Letter – William Blackett to John Erasmus Blackett – 9 Feb 1804

Document Type: Letter
Date: 9 Feb 1804
Correspondent: William Blackett
Recipient: John Erasmus Blackett
Archive Source: NRO ZBL 231
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Thorpe Lee Feby 9th 1804

My Dear Sir

      I wrote to you a very short letter some days ago with an account of the Melancholy event which took place here on Friday last; we have now settled every thing with regard to the Funeral, I sent for a man from Town who is much in that way of business & it is to set out from hence for Ripon on Saturday Morn. Early; I have written to the Dean who will be kind enough to order preparation to be made there; The Coachmen & the Butler will go from hence with it, & Mr Bates will be at Ripon a day or two before they arrive they propose travelling about thirty miles a day, there will be six horses to each carriage & eight men on horseback but the undertaker goes down himself with it I hope everything will be well conducted as I should wish to pay every proper respect to the memory of so worthy a good man, & I hope my Uncle Harry will be kind enough to let me know what is proper to be put upon the Monument, which by & by maybe made at York; The contents of the Will I dare say as much surprise you as <they do> us; <I ...> had not been so often assured by my Father himself that the estate would come to us at his death I should not have been so much hurt; I fear my Wife's family will have reason to be much displeased as when he <... ….> my Father frequently told Mr Keane that we should <have> an Income of near ten thousand a year at his death, whereas <now we are> left quite <dependant> upon my Mother, with only five & twenty hundred a year, the Yorkshire & Durham estate, out of which in <six> Months I must raise five thousand pounds to pay part of my Sisters fortune, my Mother says on account of her Daughter <Nancy> she cannot give up the estate to me as she thinks she should have been left much more therefore she will live here on a <crust & scrape every thing> for Mrs Scott; My Mother who is perfectly well may live this ten years; & I am now at that time of life I should wish to enjoy the estate, ten years hence my plans of life will be formed, I shall probably take a small place in the South, & the North which we have looked forward to with much pleasure & which my Wife is particularly fond of will be deserted <she may> not then like to move, If my Uncle Harry was to write to my Mother, it might perhaps bring her to reason, I shall never ask her for any thing, it is a subject I cannot mention to her, & indeed she has behaved so very ill to my Wife since we have been here that I shall be very glad to get out of the house; Since we have been here which is more than three Months she has never once mentioned or once enquired after our dear little boy & never once thanked my Wife for coming up night & day to my poor Father, however we have nothing to reproach ourselves, & we have very great satisfaction in thinking that we contributed much to the comfort of his latter days, he was continually sending for my Wife & he kept her for hours together by his bedside talking to her, when <from> his Situation poor man it was at that time very unpleasant.  My Mother says she wishes to see none but Mrs Scott & she intends sending money over for her to come if possible, she says when she is at Thorpe she can consult her upon all occasions & she told us her being there would keep other people from this house; so that when we go on Monday we cannot come here again <with haste>. We found a copy of the Will the drawer of my Fathers writing table where he kept his pens & paper which was unsealed rather dirty & <seemed to have been often looked at.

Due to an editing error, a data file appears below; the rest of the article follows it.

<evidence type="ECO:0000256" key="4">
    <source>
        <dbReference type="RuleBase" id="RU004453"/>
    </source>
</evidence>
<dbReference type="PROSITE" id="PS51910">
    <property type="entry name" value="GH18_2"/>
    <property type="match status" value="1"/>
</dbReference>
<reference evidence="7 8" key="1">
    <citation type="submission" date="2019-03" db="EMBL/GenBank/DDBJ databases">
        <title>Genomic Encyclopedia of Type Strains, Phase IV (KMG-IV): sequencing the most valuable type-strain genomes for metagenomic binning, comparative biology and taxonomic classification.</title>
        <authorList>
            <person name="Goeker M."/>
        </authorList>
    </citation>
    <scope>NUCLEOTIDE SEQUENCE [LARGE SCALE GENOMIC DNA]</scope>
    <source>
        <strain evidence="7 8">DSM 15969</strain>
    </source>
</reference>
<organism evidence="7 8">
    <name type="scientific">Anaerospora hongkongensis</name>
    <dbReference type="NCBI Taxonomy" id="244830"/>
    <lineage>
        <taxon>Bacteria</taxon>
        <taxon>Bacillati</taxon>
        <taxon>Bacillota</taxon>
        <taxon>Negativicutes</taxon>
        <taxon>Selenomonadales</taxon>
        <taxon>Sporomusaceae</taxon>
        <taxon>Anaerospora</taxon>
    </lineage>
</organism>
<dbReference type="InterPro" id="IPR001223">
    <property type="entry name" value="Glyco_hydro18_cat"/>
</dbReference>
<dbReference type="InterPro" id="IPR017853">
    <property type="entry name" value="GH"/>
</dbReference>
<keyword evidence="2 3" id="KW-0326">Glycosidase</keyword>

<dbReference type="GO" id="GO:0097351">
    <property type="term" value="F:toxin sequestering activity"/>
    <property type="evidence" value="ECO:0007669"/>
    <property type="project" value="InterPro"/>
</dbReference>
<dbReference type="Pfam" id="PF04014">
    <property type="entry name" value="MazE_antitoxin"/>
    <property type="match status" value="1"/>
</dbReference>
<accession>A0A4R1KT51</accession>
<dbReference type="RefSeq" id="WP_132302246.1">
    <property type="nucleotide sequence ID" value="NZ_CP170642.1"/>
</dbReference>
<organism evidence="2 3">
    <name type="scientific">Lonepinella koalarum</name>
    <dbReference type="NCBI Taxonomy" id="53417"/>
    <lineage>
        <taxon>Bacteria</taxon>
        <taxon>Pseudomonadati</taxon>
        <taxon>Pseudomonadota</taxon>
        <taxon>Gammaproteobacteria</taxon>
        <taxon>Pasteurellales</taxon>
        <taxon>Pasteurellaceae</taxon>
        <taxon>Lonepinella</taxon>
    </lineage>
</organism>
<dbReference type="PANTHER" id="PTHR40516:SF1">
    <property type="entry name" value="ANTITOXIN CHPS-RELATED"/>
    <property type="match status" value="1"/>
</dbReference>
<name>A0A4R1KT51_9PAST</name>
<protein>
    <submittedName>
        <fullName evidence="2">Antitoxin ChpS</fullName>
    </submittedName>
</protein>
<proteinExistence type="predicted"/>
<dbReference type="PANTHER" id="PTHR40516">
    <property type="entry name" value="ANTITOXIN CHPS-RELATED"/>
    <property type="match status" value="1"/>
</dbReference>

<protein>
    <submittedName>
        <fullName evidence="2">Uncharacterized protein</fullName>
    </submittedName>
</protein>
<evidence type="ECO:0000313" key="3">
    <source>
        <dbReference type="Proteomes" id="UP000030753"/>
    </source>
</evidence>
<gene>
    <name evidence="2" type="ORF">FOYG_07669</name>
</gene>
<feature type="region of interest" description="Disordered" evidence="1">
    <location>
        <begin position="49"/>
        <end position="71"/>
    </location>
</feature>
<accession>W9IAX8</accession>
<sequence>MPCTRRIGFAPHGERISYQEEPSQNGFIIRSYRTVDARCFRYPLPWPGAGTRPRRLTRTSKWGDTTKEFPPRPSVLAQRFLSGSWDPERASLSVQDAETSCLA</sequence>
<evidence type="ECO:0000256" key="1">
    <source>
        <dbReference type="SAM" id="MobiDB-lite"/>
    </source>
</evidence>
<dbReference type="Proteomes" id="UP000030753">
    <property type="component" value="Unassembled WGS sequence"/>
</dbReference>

I am very sorry to give you so much trouble about these affairs but I cannot help being much vexed & hurt; we have now been here more than three months & have hardly been out of the House & <now receive no> thanks for it; Mr Chiswell came here yesterday and will probably stay a couple of months; Mary Anne says she never quitted this place without regret before, my poor Father was always so kind to her & was always so glad to see her. You will be kind enough in future to direct to <Harley St>; & Mary Anne joins with me in kind love to Mrs Collingwood whose letter received this morn - & believe me Dear Sir from your very Affect. nephew 

      W Blackett

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The Dukesfield Smelters and Carriers Project aimed to celebrate and discover the heritage of the Dukesfield Arches & lead carriers' routes between Blaydon and the lead mines of Allendale and Weardale. A two year community project, it was led by the Friends of the North Pennines in partnership with Hexhamshire and Slaley Parish Councils and the active support of Allendale Estates. It was funded by the Heritage Lottery Fund and the generous support of other sponsors. Friends of the North Pennines: Charity No:1137467